China just crossed two seemingly paradoxical milestones in its electricity market, the world’s largest. Low-carbon sources (renewables, hydro, and nuclear) recently overtook coal as the country’s top form of electricity capacity. But new data indicate that China’s buildout of new coal power capacity is the most frenzied it has been in years — a potentially catastrophic development for climate change. What gives? As Xiaoying You explains below, the sometimes conflicting political mandates faced by local planners have them desperate to stave off any risk of blackouts. But the emissions implications may not be as bad as they seem.
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An aerial view of the machinery at the coal terminal of China's Huanghua port. China Daily/Handout via REUTERS
China permitted more new coal power capacity in 2022 than any year since 2015, and all signs indicate that the surge will continue this year.
It OKed 106 gigawatts (GW) of new capacity last year, equivalent to two large coal power plants per week, and a fourfold increase from 2021, according to data published this week.
That’s about half of the U.S.’s total coal capacity.
Analysts expect the spike to stretch into 2023. At least 60 GW of coal power capacity could be permitted this year, one told me.
The coal surge is China’s fight or flight response to two years of domestic power shortages and the energy crisis that resulted from Russia’s invasion of Ukraine.
In 2021, widespread power shortages paralyzed factories in manufacturing hubs, such as Guangdong, and left residents facing sudden electricity cuts.
As a result, the central government ordered provincial governments to prioritize energy security and boost coal production. Chinese leader Xi Jinping also emphasized that large-scale power cuts “must not happen again” at a key economic meeting at the end of 2021.
Then, when power shortages hit Sichuan — a hydropower hub that sends electricity to more economically developed regions — last summer, forcing the local government to cut the power supply to factories for two weeks to keep residential lights on, other provinces, especially those that do not produce their own electricity, realized the importance of being self-sufficient.
The second half of 2022 saw a “steep acceleration” in the amount of coal capacity permitted, as the new data shows. The jump is likely to be a response from provinces, which have the power to sign off new coal plants.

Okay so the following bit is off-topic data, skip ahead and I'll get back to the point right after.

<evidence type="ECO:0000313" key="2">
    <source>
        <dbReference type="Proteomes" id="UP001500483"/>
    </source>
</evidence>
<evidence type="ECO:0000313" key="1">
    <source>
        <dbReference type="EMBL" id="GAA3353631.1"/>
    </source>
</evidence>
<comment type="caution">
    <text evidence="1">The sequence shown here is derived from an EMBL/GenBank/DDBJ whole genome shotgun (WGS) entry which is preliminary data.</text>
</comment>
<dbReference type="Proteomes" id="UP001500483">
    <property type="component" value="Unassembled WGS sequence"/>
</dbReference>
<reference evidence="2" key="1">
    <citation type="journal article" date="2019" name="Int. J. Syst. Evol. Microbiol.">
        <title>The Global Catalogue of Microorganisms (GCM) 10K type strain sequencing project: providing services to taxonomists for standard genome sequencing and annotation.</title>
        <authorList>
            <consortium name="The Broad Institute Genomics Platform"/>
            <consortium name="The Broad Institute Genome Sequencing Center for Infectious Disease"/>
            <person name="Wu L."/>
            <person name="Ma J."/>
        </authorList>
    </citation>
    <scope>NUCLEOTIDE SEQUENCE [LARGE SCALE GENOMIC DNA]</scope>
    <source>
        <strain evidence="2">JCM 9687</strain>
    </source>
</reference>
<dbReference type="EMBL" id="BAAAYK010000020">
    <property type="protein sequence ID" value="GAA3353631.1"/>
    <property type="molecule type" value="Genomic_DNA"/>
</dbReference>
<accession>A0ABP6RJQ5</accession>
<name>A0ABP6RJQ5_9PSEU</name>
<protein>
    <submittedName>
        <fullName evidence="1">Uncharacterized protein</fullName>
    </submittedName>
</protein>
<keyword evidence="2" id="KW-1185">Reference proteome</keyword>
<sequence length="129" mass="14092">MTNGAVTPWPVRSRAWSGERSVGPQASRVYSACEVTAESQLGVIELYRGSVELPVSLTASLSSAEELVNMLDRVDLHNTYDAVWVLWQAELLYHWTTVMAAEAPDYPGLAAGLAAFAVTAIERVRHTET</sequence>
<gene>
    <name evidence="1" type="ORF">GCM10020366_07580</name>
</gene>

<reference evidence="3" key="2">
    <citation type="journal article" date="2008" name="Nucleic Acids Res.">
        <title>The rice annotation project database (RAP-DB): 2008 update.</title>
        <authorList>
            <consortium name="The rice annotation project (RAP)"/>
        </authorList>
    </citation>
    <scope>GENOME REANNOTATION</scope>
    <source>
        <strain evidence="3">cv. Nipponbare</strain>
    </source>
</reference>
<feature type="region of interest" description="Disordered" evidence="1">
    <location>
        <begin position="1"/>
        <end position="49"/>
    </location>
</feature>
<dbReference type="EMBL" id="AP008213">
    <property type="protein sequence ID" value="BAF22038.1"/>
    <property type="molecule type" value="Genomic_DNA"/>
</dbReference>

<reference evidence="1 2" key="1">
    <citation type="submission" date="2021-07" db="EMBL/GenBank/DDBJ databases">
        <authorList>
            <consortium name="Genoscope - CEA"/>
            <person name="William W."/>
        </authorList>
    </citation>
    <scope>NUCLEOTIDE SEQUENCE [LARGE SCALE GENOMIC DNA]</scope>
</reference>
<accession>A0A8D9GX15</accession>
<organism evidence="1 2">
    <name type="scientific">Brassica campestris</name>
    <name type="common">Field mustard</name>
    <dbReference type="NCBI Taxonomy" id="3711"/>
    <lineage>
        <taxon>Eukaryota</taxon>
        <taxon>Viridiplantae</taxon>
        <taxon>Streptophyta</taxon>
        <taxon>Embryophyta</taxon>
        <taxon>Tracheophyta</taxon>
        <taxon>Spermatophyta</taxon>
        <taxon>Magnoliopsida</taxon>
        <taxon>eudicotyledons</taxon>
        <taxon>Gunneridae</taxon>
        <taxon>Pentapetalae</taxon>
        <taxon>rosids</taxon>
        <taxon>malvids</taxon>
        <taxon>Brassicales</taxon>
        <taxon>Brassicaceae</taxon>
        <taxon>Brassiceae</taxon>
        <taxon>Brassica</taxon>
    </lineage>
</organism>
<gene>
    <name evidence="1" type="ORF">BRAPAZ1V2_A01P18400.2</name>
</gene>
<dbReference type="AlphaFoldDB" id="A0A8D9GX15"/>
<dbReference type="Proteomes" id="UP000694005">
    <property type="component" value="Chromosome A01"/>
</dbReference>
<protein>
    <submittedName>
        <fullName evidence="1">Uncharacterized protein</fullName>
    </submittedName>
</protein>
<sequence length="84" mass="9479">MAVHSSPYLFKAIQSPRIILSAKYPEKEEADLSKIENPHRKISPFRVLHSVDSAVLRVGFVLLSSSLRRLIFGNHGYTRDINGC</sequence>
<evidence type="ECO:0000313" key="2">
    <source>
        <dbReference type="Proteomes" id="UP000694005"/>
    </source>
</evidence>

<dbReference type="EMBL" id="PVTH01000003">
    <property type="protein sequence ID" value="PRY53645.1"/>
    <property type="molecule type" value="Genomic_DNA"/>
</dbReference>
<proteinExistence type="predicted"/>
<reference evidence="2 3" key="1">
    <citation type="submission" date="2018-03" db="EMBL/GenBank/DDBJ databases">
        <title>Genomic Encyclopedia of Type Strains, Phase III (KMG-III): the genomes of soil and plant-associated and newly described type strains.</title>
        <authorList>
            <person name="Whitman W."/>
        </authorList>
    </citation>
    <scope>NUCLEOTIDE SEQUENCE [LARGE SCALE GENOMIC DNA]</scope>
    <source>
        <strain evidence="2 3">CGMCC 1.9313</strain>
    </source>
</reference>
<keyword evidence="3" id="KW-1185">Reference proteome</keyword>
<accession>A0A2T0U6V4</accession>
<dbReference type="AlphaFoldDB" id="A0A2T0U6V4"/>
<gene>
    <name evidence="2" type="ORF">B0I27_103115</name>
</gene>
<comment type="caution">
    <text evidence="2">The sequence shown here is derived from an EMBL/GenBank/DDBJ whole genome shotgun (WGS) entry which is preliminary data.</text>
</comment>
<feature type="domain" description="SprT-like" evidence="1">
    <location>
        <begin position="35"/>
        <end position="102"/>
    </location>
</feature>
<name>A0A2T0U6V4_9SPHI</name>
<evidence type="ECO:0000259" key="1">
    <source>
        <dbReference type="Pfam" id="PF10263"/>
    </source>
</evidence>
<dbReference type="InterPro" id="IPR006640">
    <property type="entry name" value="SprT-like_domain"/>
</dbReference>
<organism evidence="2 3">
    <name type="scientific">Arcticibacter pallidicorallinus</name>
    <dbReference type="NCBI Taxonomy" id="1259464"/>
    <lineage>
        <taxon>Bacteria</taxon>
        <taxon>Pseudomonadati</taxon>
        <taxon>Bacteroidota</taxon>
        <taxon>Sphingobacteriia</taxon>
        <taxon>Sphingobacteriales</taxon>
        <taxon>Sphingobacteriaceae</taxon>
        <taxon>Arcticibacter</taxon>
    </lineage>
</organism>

Europe’s energy crisis, caused by the invasion of Ukraine, meanwhile made China wary of relying on foreign supplies of energy. So it turned to a resource it has in abundance: coal.
Permitted capacity isn’t the only figure that jumped last year, according to the new data, which was jointly published by Global Energy Monitor (GEM), a U.S.-based non-profit, and the Centre for Research on Energy and Clean Air (CREA), a Finland-based think tank.
Last year also saw construction begin on 50 GW of coal power capacity, six times the rest of the world combined, and the most since 2015. Many of these projects had their permits “fast-tracked” and moved to construction within months. Plant retirement also “slowed down further.” China’s latest statistics, meanwhile, show domestic coal production saw a 10.5% year-on-year increase last year, and coal consumption went up 4.3% compared to 2021.
The report’s lead author, CREA’s Lauri Myllyvirta, told me he expects 2023 to be “another big year” for permits, barring a backlash from other parts of the central government, such as the financial regulator. Provinces could hand out permits for at least 60 GW of coal power capacity this year to hit a target set by the country’s energy watchdog, he said.
Shandong province — which has the largest coal fleet in the country — has announced plans to add six more coal power projects this year, while Jiangsu province has “prepared” 13 coal power units under six projects in January, according to GEM senior researcher Yu Aiqun, the report’s co-author. “These are all likely [to be] permitted in 2023,” Yu said.
The policy signals from the central government seem to have set off a rush of permitting, with provinces scrambling to issue as many permits as possible while the floodgates stay open.
— Lauri Myllyvirta
ROOM FOR DISAGREEMENT